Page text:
In addition, as we’ve seen in multiple recent MASS Research Review articles, energy expenditure is complicated; changes in one component of total daily energy expenditure can impact a different component, and these interactions between energy expenditure components can differ based on an individual’s activity leveloverall energy balance at the time of measurement, and other characteristics that vary from person to person (3). If we assume that the small difference in the thermic effect of feeding in this study is a true, reliable effect that would tangibly influence long-term body composition changes, we’d have to assume that a) this value was measured with exceptional validity and reliability, b) no other component of energy expenditure might undergo a compensatory change, and c) we wouldn’t experience any homeostatic nudge toward increased energy intake to offset the extra expenditure. This is a set of assumptions that I’m not inclined to make, so I’m doubtful that an increased thermic effect of this magnitude is worth chasing.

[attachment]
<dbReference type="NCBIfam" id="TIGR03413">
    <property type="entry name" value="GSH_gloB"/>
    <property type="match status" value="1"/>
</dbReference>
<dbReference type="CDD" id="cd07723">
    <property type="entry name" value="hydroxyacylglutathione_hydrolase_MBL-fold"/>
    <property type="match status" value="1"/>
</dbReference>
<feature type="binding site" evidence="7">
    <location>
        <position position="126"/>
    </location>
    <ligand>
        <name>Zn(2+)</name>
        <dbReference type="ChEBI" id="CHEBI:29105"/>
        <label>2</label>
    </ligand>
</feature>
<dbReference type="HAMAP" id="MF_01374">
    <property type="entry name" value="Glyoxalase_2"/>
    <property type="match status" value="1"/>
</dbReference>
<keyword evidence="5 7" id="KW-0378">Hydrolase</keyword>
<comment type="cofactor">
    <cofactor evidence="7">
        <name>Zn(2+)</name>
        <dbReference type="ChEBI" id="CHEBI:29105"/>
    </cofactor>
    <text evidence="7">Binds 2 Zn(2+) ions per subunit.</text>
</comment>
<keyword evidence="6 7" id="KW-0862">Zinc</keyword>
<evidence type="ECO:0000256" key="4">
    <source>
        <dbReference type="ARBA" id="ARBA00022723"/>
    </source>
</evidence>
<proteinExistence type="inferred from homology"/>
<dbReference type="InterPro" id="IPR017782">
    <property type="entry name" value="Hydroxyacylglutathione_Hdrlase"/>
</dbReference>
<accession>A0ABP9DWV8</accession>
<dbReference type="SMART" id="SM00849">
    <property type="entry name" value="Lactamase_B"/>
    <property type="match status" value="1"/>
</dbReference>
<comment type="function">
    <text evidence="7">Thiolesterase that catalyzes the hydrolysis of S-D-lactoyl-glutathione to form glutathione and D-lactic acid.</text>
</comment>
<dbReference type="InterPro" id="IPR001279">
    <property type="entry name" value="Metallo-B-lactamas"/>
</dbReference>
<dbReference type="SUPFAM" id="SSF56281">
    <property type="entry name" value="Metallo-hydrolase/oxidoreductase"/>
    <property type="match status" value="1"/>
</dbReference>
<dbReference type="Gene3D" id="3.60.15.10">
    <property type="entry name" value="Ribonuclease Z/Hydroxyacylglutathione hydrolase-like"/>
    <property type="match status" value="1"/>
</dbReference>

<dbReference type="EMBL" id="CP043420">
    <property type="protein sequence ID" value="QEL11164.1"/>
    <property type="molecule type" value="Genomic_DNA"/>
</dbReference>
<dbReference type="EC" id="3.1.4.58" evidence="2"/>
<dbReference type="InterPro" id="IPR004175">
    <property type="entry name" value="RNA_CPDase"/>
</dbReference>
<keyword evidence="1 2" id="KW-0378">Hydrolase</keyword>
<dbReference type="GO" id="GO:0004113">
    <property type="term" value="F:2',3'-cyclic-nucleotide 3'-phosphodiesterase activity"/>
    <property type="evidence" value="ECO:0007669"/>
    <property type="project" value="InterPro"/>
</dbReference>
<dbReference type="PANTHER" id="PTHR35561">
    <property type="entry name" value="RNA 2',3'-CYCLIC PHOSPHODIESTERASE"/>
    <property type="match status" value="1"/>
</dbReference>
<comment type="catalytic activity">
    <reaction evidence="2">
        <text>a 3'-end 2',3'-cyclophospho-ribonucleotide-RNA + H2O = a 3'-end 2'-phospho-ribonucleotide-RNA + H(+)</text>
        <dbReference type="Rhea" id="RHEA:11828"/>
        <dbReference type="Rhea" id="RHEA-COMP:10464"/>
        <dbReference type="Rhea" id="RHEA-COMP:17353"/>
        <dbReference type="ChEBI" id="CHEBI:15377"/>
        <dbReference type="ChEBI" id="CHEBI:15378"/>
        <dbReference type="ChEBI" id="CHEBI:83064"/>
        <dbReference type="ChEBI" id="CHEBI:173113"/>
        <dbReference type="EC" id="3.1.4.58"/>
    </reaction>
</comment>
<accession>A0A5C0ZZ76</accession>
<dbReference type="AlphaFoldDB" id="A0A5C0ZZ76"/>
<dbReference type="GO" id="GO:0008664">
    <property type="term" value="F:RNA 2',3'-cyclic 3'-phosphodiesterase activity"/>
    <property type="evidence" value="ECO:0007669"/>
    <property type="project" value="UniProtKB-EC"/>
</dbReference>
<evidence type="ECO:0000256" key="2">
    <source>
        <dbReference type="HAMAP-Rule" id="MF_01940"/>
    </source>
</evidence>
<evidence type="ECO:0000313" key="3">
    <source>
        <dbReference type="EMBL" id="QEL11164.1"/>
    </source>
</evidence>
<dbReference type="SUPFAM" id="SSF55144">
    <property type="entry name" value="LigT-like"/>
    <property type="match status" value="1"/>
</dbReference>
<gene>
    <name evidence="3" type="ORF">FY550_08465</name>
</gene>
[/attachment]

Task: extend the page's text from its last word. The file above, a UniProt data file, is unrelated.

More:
I’m even more skeptical of the practical relevance of the GLP-1 results. As I mentioned, the regular meal pattern appeared to be associated with a more pronounced GLP-1 response, which would generally be indicative of greater satiety. However, this study measured a variety of other satiety-related biomarkers, including adiponectin, leptin, PYY, and ghrelin; the researchers did not observe statistically significant effects for these outcomes, which means that only one of the five appetite-related biomarkers was significantly affected by the intervention. More importantly, this study assessed several different subjective appetite ratings (hunger, satiety, fullness, desire to eat, and prospective food consumption) at many time points throughout the study, in both fasted and fed states, and did not find a significant impact of the different meal patterns. The study also included an ad libitum test meal at the end of each meal pattern intervention, in which participants were encouraged to eat a pasta-based lunch until they felt “comfortably full.” Meal pattern did not significantly affect eating speed, eating duration, or total energy intake during this test meal. Given the non-significant effects of meal regularity on subjective appetite and ad libitum energy intake, the GLP-1 findings seem to lack practical significance.